North Korea Ignores South Korea Call for First Time

In this Saturday, April 11, 2020, file photo provided by the North Korean government, North Korean leader Kim Jong Un attends a politburo meeting of the ruling Workers' Party of Korea in Pyongyang. The South Korean government is looking into reports that North Korean leader Kim is in fragile condition …
Korean Central News Agency/Korea News Service via AP

South Korea’s daily call to its jointly-run liaison office in North Korea went unanswered for the first time on Monday since its inception two years ago amid reports of a build-up in tensions between the two countries over the use of cross-border propaganda.

The unanswered call came days after Kim Jong-un’s sister, Kim Yo-jong threatened to close the liaison office after she was put in charge of relations with the South.

The office was set up as part of an agreement signed by Kim Jong-un and South Korean President Moon Jae-in in 2018 when the two nations began alleged peace negotiations aimed at cross-border reducing tensions. One of the protocols of the liaison office is that the two sides make two phone calls a day at 09:00 and 17:00. The South’s unification ministry said on Monday that, for the first time in nearly two years, their call had gone unanswered.

South Korea’s Unification Ministry later confirmed that officials had picked up their call in the afternoon.

“Calls between the two Koreas at the liaison office in the afternoon proceeded as normal,” they said in a statement. “North Korea did not mention anything about its unresponsiveness in the morning.”

South Korea’s Defense Ministry confirmed Monday that inter-Korean military communication lines on the Sea of Japan and Yellow Sea Sides were functioning normally, indicating that the situation is not critical.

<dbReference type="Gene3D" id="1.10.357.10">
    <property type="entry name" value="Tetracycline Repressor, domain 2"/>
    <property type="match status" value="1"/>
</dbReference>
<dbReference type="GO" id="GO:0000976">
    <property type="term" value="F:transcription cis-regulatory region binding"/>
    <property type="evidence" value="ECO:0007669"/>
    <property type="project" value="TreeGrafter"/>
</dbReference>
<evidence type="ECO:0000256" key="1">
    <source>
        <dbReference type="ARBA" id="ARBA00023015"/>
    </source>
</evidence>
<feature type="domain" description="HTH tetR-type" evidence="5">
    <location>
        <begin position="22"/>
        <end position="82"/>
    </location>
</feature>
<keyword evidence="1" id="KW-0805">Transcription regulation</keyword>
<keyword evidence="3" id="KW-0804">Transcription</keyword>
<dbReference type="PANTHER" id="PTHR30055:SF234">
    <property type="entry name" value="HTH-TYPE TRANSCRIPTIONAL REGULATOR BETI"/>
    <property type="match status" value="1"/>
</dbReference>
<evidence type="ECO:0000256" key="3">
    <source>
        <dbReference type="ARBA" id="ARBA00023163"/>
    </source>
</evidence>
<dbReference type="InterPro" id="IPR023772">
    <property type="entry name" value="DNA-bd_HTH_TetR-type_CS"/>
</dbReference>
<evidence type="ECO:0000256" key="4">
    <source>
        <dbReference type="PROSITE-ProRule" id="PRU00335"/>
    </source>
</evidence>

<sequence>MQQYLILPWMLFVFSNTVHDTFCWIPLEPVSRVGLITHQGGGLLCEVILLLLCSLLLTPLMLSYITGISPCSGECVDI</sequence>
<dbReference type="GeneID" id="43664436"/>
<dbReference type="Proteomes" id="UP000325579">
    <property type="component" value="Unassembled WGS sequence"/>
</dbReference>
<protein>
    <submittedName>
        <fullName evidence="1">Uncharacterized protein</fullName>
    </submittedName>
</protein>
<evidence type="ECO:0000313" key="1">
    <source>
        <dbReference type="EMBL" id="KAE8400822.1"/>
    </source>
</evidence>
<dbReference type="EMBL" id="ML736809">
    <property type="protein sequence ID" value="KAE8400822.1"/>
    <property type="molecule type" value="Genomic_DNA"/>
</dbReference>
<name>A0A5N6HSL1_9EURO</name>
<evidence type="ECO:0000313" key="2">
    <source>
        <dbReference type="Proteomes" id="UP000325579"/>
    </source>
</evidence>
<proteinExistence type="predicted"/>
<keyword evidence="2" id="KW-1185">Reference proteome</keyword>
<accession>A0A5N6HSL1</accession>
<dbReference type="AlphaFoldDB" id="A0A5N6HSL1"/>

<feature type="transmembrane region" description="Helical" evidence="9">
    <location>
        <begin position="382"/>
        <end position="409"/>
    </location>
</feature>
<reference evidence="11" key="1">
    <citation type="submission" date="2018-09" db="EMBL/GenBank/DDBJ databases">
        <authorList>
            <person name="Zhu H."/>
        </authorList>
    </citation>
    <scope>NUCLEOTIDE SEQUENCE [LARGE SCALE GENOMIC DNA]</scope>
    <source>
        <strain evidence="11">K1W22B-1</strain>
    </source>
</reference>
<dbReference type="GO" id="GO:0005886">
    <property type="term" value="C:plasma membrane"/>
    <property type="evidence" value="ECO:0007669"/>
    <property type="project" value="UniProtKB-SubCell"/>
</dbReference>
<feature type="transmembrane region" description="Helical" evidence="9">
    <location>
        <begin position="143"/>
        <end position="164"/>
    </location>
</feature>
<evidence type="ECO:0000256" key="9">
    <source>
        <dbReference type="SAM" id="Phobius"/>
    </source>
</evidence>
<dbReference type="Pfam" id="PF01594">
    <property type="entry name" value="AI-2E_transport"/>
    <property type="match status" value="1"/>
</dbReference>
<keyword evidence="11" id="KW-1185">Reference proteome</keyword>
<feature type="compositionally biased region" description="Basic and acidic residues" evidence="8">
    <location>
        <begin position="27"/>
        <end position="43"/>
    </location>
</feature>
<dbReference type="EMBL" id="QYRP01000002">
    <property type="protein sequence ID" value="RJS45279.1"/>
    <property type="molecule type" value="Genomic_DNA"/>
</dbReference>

Tensions have risen as a result of Pyongyang’s increasing anger at the South’s refusal to stop its citizens from sending propaganda balloons over the border. A spokesperson for Kim Yo-jong described their failure as a violation of the 2018 peace agreement and warned of “dire consequences” should they fail to act. According to Chosun Ilboher proclamations are viewed by Seoul as a “directive from the leader.”

South Koreans, both private citizens and the government, have been sending propaganda balloons and blasting messages through a loudspeaker over the border for decades in attempts to let North Koreans know the reality of life outside their country.

As part of the regime’s indoctrination program, North Korea tells its citizens that they are one of the most prosperous countries on earth and that South Korea lives in dire poverty. According to recent statistics, around 10.5 million of North Korea’s population of 25 million are malnourished, largely as a result of statist economic policies that have prevented free enterprise from thriving.

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